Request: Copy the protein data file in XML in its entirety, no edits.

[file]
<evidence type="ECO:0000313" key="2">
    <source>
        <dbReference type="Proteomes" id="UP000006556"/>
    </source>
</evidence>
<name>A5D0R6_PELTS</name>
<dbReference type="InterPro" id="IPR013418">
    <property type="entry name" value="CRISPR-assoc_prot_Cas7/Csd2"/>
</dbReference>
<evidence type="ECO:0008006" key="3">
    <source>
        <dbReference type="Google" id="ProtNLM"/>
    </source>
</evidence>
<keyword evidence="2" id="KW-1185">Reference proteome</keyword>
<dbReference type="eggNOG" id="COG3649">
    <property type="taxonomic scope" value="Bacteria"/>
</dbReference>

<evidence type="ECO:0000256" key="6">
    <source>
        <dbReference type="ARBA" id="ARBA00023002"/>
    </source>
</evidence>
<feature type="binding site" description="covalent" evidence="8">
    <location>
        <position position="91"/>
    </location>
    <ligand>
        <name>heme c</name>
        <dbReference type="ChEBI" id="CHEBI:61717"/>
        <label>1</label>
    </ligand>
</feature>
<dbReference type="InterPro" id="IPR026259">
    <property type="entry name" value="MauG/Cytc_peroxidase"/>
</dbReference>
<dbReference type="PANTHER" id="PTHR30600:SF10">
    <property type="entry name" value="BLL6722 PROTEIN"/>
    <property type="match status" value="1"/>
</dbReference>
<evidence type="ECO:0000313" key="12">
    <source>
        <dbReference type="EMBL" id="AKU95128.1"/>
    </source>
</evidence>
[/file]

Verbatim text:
<evidence type="ECO:0000313" key="2">
    <source>
        <dbReference type="Proteomes" id="UP000006556"/>
    </source>
</evidence>
<name>A5D0R6_PELTS</name>
<dbReference type="InterPro" id="IPR013418">
    <property type="entry name" value="CRISPR-assoc_prot_Cas7/Csd2"/>
</dbReference>
<evidence type="ECO:0008006" key="3">
    <source>
        <dbReference type="Google" id="ProtNLM"/>
    </source>
</evidence>
<keyword evidence="2" id="KW-1185">Reference proteome</keyword>
<dbReference type="eggNOG" id="COG3649">
    <property type="taxonomic scope" value="Bacteria"/>
</dbReference>

<evidence type="ECO:0000256" key="6">
    <source>
        <dbReference type="ARBA" id="ARBA00023002"/>
    </source>
</evidence>
<feature type="binding site" description="covalent" evidence="8">
    <location>
        <position position="91"/>
    </location>
    <ligand>
        <name>heme c</name>
        <dbReference type="ChEBI" id="CHEBI:61717"/>
        <label>1</label>
    </ligand>
</feature>
<dbReference type="InterPro" id="IPR026259">
    <property type="entry name" value="MauG/Cytc_peroxidase"/>
</dbReference>
<dbReference type="PANTHER" id="PTHR30600:SF10">
    <property type="entry name" value="BLL6722 PROTEIN"/>
    <property type="match status" value="1"/>
</dbReference>
<evidence type="ECO:0000313" key="12">
    <source>
        <dbReference type="EMBL" id="AKU95128.1"/>
    </source>
</evidence>